Republican Sens. John McCain and Tom Coburn have signaled an effort to strip from a $60.4 billion Hurricane Sandy disaster relief bill today the $150 million targeted for fisheries disaster funding — the bulk of which would go to the five coastal New England states and New York whose fishermen work the Atlantic for groundfish.
The Northeast fishing industry, including groundfishermen working out of Gloucester, was recognized as an economic “disaster” in September by the acting secretary of Commerce, based on stock and economic assessments and projected draconian catch limits for 2013. But the Commerce disaster declaration did not come backed by any emergency funding, so federal lawmakers worked to add fisheries disaster money onto the Sandy emergency aid bill.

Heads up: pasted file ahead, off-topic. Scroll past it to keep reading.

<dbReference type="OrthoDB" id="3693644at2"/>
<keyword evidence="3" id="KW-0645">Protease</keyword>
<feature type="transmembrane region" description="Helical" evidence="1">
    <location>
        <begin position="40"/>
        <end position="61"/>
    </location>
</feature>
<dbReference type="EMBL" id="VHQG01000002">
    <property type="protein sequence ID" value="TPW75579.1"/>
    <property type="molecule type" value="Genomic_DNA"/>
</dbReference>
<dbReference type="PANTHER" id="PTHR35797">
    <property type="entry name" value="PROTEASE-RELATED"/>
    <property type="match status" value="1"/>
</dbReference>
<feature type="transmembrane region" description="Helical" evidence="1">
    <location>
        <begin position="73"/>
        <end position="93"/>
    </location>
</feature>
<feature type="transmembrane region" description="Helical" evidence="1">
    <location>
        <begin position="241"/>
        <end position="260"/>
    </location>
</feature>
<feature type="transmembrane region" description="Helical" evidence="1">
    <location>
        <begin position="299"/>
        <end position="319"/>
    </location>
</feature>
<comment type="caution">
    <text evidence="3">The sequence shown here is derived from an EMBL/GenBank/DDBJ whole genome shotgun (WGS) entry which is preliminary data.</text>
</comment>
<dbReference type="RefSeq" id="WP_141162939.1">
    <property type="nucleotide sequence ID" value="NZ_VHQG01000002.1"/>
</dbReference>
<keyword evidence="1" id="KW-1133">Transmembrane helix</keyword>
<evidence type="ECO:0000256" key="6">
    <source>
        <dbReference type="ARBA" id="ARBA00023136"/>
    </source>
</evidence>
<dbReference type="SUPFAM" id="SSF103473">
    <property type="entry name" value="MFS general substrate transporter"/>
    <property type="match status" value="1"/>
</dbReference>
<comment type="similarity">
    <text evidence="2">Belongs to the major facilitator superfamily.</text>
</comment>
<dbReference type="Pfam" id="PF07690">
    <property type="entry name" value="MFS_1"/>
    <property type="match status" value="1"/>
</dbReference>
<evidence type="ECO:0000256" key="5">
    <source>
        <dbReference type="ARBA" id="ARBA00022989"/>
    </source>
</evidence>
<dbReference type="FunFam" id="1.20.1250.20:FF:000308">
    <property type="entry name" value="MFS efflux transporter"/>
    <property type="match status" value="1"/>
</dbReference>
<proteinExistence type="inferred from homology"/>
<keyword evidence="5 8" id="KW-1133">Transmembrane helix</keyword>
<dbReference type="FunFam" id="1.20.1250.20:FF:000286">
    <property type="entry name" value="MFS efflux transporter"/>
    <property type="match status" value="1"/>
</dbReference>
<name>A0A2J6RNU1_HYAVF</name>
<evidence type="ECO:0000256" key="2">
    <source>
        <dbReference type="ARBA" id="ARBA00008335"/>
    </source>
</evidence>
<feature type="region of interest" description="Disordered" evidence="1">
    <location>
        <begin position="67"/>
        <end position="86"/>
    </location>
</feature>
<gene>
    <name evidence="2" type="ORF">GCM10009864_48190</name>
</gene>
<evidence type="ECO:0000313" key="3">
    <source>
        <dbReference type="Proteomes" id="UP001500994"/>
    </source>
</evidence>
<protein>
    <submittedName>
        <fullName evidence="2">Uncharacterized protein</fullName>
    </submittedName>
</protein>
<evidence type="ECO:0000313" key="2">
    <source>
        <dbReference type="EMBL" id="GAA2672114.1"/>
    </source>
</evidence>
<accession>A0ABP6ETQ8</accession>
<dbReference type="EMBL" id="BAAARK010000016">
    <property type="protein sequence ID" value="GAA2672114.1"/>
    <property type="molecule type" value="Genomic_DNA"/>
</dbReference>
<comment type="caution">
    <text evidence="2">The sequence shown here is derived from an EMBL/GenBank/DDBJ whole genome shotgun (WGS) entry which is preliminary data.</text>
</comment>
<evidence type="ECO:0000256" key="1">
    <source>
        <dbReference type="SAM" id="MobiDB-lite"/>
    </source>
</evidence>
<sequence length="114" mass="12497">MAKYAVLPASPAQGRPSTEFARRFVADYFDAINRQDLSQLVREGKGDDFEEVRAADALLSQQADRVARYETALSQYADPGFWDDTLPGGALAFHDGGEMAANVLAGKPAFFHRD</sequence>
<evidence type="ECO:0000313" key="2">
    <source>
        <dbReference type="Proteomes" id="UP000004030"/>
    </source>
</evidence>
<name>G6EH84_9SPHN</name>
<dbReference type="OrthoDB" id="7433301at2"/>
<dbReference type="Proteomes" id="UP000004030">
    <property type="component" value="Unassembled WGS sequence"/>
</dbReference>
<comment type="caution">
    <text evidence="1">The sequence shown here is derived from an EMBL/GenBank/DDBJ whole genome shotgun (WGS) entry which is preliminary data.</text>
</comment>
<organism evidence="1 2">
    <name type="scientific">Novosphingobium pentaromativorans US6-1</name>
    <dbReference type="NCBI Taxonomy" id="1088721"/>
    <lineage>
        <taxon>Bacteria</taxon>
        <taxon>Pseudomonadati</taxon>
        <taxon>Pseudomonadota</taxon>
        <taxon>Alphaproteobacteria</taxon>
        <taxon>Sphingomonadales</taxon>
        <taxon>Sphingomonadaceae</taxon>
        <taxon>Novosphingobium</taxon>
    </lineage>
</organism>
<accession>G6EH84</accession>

The Sandy relief bill and its amendments — including coverage for fisheries disasters — draws toward the nation’s center stage a struggle for survival by the groundfishermen of the Northeast, centered around Gloucester and New Bedford.
The Sandy debate today is destined to unfold inside the overarching drama of moment — the Obama administration’s transition into a second term and the lame duck session of the 112th Congress, still all negotiating a means of cutting spending and raising revenues before Jan. 3 to avert the figurative free fall off the so-called “fiscal cliff.”
Nominated last week by President Obama to succeed Hillary Rodham Clinton as Secretary of State, Sen. John Kerry is leading the effort to shepherd the Sandy bill through the Senate with the fisheries relief intact, and in time for House passage, which is far from assured.
As McCain and Coburn size things up, the debate over Sandy relief spending and a variety of other measures added to the supplemental spending bill in the Senate Appropriations Committee include some that don’t carry the urgency of the Sandy relief. One element of the bill is $336 million for AMTRAK, the senators noted, calculating that nearly two thirds of the monies in the supplemental appropriation bill “will not be spent for nearly two years.”